Top Fifty Films of the 60s — Number Thirty-Eight

#38 — The Miracle Worker (Arthur Penn, 1962)
Much as I can exult in films that are edgy and daring, bending the very parameters of cinematic narrative–and these were in no short supply in the nineteen-sixties, thanks largely to the French New Wave and all that in influenced–I also admire it when a work effectively employs tried and true methods to resonant impact. Indeed, there’s almost something more impressive about a film that engenders a strong emotional response through familiar means. It’s not stirring the viewer through technique trickery, dazzling with sheer audacity. Instead, it’s setting hearts aquiver or tugging out tears by hitting beats that are as familiar as the rhythm of a favorite song. I certainly wouldn’t hold Arthur Penn’s film version of The Miracle Worker as revolutionary filmmaking, but damned if it doesn’t swell with hard-earned emotion.

Penn had directed the original Broadway production of The Miracle Worker, written by William Gibson after he had first tried the story out on television’s Playhouse 90 a few months earlier (Penn directed that too). Taking from the memoir written by Helen Keller, the play recounted her Alabama youth when she was pulled from her coddled petulance as a blind, deaf and mute girl by the arrival of a new teacher, Annie Sullivan, herself severely visually impaired. It is the stuff of firm inspiration, delivered with a meticulous attention to dramaturgical craft and just enough ragged toughness to elevate it above condescending pablum. It was a smash on Broadway and production on the film version followed within a couple of years, with Penn wisely insisting on bringing his two primary stage stars with him. Though Penn’s directing job is excellent–tight, focused and knowing precisely when to let a scene play out with a minimum of fuss–it’s the presence of those two actresses that really locks the film on the proper path.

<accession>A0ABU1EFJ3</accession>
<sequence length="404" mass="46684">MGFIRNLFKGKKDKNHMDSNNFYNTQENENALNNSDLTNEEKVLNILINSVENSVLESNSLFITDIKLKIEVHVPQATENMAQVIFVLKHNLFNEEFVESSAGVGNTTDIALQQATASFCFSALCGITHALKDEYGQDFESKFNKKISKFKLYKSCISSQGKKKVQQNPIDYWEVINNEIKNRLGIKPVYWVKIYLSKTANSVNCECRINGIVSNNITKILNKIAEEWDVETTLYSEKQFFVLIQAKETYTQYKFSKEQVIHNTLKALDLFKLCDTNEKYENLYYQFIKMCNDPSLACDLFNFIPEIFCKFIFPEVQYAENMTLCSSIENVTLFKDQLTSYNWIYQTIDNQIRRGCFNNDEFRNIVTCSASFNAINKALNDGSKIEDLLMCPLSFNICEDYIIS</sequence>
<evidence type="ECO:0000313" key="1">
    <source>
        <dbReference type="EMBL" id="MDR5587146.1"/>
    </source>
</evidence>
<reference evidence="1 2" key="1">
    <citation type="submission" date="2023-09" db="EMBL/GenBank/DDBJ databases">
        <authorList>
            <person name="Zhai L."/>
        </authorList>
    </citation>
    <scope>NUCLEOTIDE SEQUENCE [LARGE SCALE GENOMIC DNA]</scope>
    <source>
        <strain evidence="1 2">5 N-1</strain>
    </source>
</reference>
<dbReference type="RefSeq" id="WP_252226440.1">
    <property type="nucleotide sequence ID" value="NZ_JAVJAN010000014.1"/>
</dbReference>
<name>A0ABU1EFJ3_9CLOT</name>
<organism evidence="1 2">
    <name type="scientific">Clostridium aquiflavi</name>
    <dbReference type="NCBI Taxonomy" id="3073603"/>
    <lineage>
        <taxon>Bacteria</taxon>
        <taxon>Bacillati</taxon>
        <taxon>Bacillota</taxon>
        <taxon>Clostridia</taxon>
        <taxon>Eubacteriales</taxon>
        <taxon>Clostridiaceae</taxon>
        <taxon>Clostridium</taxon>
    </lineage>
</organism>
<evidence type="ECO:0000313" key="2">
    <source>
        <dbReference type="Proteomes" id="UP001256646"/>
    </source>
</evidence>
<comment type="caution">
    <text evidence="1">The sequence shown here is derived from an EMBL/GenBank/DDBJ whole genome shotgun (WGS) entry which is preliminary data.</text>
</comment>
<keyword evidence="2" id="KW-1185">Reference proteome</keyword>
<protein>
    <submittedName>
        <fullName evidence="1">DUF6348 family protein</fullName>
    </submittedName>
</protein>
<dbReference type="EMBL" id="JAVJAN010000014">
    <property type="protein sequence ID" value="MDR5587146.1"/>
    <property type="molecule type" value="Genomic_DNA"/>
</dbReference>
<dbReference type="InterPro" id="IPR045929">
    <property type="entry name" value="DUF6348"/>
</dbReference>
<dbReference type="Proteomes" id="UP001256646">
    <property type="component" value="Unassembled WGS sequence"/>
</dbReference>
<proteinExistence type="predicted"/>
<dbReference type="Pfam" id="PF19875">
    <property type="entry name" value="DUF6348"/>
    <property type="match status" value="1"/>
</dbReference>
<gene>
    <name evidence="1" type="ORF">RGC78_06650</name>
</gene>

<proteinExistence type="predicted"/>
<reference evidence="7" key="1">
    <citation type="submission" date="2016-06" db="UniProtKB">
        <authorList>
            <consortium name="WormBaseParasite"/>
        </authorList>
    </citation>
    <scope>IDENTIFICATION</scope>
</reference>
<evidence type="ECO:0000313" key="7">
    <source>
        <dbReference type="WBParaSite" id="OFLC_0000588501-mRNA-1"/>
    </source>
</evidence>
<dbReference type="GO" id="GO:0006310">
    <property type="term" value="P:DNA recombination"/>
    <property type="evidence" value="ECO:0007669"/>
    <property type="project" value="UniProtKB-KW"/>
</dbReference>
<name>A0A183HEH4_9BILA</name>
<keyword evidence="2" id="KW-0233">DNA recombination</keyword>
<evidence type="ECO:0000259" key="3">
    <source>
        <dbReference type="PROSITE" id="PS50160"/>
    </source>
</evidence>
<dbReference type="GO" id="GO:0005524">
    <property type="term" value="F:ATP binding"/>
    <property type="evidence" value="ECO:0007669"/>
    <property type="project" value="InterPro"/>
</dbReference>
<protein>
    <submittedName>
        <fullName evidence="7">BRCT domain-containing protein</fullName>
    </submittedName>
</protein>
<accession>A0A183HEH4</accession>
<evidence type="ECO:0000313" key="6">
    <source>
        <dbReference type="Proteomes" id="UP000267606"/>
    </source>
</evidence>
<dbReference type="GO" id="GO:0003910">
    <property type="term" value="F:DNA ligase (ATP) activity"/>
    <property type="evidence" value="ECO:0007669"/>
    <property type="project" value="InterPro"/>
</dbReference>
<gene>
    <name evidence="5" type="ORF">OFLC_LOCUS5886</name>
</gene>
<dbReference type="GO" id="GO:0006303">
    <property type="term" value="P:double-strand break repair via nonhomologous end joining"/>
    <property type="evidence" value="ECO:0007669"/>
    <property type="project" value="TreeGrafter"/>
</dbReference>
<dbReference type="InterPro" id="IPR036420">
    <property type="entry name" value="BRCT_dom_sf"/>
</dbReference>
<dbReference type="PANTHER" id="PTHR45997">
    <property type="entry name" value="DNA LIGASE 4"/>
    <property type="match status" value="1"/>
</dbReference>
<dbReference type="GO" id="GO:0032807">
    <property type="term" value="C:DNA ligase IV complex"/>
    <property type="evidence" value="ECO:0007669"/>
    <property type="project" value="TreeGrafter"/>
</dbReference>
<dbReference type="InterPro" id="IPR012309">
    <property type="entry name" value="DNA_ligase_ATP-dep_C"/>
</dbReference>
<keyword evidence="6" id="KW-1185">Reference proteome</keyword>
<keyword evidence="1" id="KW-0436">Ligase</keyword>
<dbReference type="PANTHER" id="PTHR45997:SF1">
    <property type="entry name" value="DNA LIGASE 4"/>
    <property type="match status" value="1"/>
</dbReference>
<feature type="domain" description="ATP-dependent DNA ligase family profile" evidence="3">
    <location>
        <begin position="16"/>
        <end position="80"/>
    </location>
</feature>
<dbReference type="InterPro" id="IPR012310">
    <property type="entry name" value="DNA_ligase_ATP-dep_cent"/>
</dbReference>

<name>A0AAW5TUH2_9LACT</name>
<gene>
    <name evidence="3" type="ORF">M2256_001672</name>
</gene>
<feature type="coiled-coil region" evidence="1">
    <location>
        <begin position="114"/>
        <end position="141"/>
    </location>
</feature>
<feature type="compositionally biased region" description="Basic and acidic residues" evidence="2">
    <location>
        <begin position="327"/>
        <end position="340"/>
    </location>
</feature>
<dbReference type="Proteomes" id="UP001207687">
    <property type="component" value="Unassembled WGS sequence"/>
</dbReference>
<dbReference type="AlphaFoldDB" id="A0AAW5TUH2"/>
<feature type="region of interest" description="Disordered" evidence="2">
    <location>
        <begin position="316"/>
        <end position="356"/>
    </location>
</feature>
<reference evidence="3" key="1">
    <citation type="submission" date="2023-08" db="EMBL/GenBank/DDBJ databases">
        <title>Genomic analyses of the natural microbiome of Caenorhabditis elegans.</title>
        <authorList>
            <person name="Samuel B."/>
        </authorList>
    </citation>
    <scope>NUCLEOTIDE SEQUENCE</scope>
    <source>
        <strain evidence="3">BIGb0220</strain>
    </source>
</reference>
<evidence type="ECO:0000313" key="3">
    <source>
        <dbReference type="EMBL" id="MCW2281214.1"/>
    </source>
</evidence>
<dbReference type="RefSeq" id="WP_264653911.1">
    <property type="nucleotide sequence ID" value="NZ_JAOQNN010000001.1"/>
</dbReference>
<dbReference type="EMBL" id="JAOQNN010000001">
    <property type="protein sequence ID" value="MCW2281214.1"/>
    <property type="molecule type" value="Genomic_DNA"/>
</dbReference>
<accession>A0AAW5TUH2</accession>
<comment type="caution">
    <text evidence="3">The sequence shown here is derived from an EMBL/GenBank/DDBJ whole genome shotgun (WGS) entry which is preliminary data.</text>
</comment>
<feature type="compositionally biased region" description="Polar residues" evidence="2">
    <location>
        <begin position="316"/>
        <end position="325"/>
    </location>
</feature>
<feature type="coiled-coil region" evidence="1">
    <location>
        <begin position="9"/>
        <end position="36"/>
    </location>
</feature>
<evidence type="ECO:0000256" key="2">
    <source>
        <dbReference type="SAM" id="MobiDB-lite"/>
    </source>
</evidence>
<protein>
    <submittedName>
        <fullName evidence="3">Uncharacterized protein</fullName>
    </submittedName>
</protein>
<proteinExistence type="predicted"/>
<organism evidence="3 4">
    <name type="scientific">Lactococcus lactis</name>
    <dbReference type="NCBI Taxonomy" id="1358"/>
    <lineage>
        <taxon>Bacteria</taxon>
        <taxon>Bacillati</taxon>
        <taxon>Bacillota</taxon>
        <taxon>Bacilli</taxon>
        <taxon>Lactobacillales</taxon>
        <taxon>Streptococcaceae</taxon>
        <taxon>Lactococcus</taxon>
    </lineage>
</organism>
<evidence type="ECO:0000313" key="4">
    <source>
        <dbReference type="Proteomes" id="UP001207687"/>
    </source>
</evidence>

Anne Bancroft played Annie, and Patty Duke played Helen. Both have a vital lived-in quality to their acting here, lending a strident naturalism to the proceedings that ran somewhat counter to the other performances in the film. This slight disconnect only served to set the central relationship apart, which is precisely what was needed. In the story, Sullivan is the first person to edge Helen away from the darkness she has willingly remained ensconced within, in part because it gave her license to misbehave. By instilling manners, discipline and respect, she also leads Helen to a place of greater self-worth. There are bits of the script that hew towards overt sentiment–as it almost must given the subject matter–but the elegant, uncompromising, shockingly physical acting of Bancroft and Duke prevents it from becoming a precious thing etched in brass. The Miracle Worker may be inspiring, but it is also ferocious, charging forward with a thrilling contentment in its own value. Manipulation isn’t needed when the power is built right into the work, and the people involved–bolstered by their experience with the material–know, almost by instinct, exactly how to draw that power out.

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